Pictures help physicians see the impact of their words.
The human brain processes images 60,000 times faster than text. Because emotions and visual information are processed in the same part of the brain, images also have the power to leave a more lasting impression on learners. Recognizing the power of visual experiences, an increasing number of medical schools incorporate visual arts into their curricula.
One visual art form—comics—can be a particularly compelling medium in medical education. Some medical schools use comics to help students process their own challenging experiences and to aid in professional identity formation. Schools also tap the capacity of comics to foster empathy, so that students learn not just the biology of a disease, but also the experience of living with that condition.
Comics really shine when teaching a key aspect of medicine: communication skills. Effective communication forms the core of a strong doctor-patient relationship; miscommunication can lead to confusion, frustration, anxiety, and possibly offense. Unfortunately, techniques and word choices that foster communication are not always intuitive. And during medical school, future physicians spend far more time learning new terminology than learning how to convey the complex information embedded in that terminology.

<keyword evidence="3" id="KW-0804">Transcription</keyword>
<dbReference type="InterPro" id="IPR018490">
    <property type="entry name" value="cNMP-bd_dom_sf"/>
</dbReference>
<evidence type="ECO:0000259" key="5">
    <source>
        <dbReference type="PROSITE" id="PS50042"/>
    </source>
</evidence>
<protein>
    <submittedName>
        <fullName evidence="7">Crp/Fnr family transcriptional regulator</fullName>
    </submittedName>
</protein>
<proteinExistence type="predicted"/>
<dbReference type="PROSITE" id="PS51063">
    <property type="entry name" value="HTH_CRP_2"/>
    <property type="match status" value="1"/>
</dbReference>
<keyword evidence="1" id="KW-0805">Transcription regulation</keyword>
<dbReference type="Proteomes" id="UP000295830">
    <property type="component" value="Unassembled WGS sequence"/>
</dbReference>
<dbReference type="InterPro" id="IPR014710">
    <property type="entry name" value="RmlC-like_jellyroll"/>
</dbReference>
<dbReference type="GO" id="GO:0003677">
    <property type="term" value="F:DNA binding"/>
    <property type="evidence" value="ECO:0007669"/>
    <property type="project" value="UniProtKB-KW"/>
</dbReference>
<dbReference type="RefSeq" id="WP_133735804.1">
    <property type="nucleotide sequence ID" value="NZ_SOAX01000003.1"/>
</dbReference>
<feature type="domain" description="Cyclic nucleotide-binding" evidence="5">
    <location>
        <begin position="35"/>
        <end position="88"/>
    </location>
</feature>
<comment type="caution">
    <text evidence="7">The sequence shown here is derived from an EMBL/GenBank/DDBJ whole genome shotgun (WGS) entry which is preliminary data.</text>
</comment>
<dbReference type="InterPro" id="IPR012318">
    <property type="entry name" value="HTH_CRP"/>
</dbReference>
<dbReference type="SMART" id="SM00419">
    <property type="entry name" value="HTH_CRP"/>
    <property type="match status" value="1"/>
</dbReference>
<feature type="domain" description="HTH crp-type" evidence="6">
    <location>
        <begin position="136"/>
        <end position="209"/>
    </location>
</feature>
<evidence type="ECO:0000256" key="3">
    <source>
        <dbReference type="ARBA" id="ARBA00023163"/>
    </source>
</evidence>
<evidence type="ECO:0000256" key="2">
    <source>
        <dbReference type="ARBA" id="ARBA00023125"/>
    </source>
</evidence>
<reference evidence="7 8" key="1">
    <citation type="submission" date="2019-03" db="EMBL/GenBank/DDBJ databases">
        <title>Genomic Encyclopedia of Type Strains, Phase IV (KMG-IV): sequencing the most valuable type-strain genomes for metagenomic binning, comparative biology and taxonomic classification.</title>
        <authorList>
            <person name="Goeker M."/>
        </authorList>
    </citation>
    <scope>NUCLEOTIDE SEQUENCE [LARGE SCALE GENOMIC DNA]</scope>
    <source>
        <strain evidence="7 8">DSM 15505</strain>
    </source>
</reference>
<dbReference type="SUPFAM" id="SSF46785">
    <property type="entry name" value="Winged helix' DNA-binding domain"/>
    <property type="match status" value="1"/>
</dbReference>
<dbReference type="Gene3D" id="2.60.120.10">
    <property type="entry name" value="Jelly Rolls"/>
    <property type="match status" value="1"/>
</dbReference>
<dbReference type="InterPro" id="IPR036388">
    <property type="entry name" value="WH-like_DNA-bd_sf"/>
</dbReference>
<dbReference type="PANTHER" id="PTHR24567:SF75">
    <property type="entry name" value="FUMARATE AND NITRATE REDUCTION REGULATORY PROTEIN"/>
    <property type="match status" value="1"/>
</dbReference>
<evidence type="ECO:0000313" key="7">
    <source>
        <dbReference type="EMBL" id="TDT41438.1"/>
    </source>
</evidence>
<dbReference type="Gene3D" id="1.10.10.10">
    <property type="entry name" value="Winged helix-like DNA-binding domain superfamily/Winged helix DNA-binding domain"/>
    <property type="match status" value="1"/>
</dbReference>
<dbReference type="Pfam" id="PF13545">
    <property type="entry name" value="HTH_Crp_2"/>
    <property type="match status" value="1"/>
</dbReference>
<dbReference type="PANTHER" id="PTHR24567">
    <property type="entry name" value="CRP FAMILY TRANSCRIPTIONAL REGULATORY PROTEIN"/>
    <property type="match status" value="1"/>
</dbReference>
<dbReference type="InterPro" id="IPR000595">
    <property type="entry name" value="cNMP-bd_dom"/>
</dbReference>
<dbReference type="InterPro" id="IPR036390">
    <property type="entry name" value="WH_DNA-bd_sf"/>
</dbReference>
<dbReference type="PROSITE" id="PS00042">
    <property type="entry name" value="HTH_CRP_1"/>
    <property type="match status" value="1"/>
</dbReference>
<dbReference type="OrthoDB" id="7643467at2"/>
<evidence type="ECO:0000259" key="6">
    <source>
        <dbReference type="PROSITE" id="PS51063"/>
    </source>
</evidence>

Comics are powerful tools for teaching communication because they can simultaneously display multiple perspectives. They can illustrate the mismatch between what a doctor says versus what a patient hears and understands. They can safely use humor to illuminate awkward moments, and they allow learners to step back, become the observer, and recognize themselves in an interaction.
Physician and artist Ian Williams coined the term “graphic medicine” and describes it as “the intersection between the medium of comics and the discourse of healthcare.” Comics encompass an exciting element in the growing field of graphic medicine in medical education, and The Warren Alpert Medical School now offers a workshop in medical comics, along with its other humanities electives.
The comics seen here are from the Soda Pop Hospital series, which is a collaborative effort of Vinald Francis, medical illustrator at The Warren Alpert Medical School, and Daniel Baxter, a graphic novelist and art director based in Pittsburgh. They worked with physicians Rebekah Gardner and Kate Cahill to create these panels, which illustrate the impact of language used by physicians when at a patient’s bedside.
Other comics from this series have been accepted for publication in the Annals of Internal Medicine.